Amid all the headlines over a $130,000 payment porn star Stormy Daniels received from an attorney representing President Donald Trump, there's one party not mentioned.
That would be the Internal Revenue Service. Uncle Sam will likely want to collect taxes on the money.
Daniels, whose real name is Stephanie Clifford, filed suit on March 6 against Trump in a Los Angeles court, seeking to void a nondisclosure agreement that would keep her from discussing an "intimate relationship" she says she had with the president more than 10 years ago.
Her lawyer claimed that the agreement isn't valid because Trump never signed it. (The lawsuit and the nondisclosure agreement are available here, via NBC News.)
As part of this agreement, dated Oct. 28, 2016, Daniels allegedly received $130,000 from a company called Essential Consultants LLC. Trump's attorney Michael D. Cohen has reportedly admitted to facilitating a payment in that amount to Daniels.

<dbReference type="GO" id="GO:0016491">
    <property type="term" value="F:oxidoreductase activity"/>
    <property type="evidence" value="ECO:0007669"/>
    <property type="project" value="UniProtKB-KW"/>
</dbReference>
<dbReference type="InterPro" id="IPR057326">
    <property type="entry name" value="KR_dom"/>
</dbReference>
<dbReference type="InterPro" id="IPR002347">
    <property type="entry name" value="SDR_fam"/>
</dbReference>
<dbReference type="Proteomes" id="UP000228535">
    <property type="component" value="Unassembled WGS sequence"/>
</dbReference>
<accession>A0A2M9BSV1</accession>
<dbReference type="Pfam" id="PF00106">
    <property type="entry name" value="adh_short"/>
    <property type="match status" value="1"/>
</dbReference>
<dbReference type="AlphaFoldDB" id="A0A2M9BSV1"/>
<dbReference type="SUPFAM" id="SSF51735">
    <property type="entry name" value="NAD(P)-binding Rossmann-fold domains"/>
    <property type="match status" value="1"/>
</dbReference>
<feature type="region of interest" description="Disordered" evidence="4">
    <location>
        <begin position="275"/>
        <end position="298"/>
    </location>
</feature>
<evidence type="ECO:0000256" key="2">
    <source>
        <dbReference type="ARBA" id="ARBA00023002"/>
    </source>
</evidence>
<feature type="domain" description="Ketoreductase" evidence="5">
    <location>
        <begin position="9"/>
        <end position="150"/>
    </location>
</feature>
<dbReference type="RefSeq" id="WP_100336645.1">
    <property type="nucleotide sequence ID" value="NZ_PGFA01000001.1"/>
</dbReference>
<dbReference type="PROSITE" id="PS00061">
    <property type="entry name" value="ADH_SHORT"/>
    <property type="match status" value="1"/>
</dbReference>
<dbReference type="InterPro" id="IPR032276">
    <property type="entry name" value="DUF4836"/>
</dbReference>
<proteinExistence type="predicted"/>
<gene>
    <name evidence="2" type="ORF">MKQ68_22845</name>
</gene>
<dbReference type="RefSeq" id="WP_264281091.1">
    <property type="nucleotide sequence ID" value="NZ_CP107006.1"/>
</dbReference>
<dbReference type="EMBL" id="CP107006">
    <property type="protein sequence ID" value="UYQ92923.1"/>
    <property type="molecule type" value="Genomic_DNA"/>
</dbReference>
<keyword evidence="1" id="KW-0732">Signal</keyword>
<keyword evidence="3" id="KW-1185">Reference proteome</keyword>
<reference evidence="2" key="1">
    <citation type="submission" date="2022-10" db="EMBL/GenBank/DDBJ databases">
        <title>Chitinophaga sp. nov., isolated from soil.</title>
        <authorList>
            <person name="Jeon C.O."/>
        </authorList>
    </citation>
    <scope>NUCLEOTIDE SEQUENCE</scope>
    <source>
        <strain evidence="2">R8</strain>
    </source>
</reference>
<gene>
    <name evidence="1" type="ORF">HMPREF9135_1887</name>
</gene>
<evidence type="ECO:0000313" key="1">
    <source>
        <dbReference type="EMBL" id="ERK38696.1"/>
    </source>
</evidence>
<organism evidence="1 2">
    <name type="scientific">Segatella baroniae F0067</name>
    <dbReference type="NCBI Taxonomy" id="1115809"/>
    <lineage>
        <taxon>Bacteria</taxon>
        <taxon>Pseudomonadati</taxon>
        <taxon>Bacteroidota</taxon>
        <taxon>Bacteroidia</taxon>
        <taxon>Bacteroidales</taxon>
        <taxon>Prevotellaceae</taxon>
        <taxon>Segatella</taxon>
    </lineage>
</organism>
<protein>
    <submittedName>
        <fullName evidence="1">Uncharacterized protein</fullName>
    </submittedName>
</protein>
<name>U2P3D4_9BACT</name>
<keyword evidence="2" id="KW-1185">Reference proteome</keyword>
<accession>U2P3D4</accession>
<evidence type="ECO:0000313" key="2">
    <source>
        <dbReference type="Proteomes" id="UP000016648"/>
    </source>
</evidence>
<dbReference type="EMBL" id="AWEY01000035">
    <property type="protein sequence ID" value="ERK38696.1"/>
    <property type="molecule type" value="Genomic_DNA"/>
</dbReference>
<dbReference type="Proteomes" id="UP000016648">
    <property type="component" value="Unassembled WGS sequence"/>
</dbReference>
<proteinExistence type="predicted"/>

Further, Cohen reportedly used a home equity line of credit to make the payment, which means he could have deducted the interest on his taxes.
"The first thing going into it is, 'What is this settlement for?" said Jeffrey Levine, CEO and director of financial planning at BluePrint Wealth Alliance in Garden City, New York.
"When you get into the reasons why you receive money in a settlement, the taxation will depend on the reason behind it," he said.
Here are the taxes and breaks that may be involved in these kinds of transactions.